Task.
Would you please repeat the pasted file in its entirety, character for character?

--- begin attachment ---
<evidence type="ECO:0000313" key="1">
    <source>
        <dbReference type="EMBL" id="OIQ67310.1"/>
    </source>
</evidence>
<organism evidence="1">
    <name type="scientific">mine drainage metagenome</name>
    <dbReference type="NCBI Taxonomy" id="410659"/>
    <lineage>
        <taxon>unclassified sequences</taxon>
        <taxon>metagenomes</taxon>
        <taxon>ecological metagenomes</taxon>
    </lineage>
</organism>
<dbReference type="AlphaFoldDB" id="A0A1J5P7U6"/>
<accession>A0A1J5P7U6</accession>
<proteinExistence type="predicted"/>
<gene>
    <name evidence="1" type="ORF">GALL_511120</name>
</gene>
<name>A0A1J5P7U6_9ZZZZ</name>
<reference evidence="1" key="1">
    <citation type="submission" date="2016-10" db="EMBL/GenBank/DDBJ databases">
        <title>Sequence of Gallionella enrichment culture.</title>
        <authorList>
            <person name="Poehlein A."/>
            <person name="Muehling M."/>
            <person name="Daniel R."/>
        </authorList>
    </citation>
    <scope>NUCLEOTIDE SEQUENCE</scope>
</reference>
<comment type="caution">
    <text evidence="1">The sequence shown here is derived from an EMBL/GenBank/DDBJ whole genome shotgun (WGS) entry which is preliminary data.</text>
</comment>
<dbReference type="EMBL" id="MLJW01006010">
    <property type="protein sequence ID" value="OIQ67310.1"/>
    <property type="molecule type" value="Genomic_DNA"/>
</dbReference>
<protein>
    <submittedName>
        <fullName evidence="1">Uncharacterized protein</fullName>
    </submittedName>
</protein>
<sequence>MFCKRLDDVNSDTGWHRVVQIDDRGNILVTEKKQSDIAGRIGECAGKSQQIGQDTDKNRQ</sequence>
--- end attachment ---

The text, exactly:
<evidence type="ECO:0000313" key="1">
    <source>
        <dbReference type="EMBL" id="OIQ67310.1"/>
    </source>
</evidence>
<organism evidence="1">
    <name type="scientific">mine drainage metagenome</name>
    <dbReference type="NCBI Taxonomy" id="410659"/>
    <lineage>
        <taxon>unclassified sequences</taxon>
        <taxon>metagenomes</taxon>
        <taxon>ecological metagenomes</taxon>
    </lineage>
</organism>
<dbReference type="AlphaFoldDB" id="A0A1J5P7U6"/>
<accession>A0A1J5P7U6</accession>
<proteinExistence type="predicted"/>
<gene>
    <name evidence="1" type="ORF">GALL_511120</name>
</gene>
<name>A0A1J5P7U6_9ZZZZ</name>
<reference evidence="1" key="1">
    <citation type="submission" date="2016-10" db="EMBL/GenBank/DDBJ databases">
        <title>Sequence of Gallionella enrichment culture.</title>
        <authorList>
            <person name="Poehlein A."/>
            <person name="Muehling M."/>
            <person name="Daniel R."/>
        </authorList>
    </citation>
    <scope>NUCLEOTIDE SEQUENCE</scope>
</reference>
<comment type="caution">
    <text evidence="1">The sequence shown here is derived from an EMBL/GenBank/DDBJ whole genome shotgun (WGS) entry which is preliminary data.</text>
</comment>
<dbReference type="EMBL" id="MLJW01006010">
    <property type="protein sequence ID" value="OIQ67310.1"/>
    <property type="molecule type" value="Genomic_DNA"/>
</dbReference>
<protein>
    <submittedName>
        <fullName evidence="1">Uncharacterized protein</fullName>
    </submittedName>
</protein>
<sequence>MFCKRLDDVNSDTGWHRVVQIDDRGNILVTEKKQSDIAGRIGECAGKSQQIGQDTDKNRQ</sequence>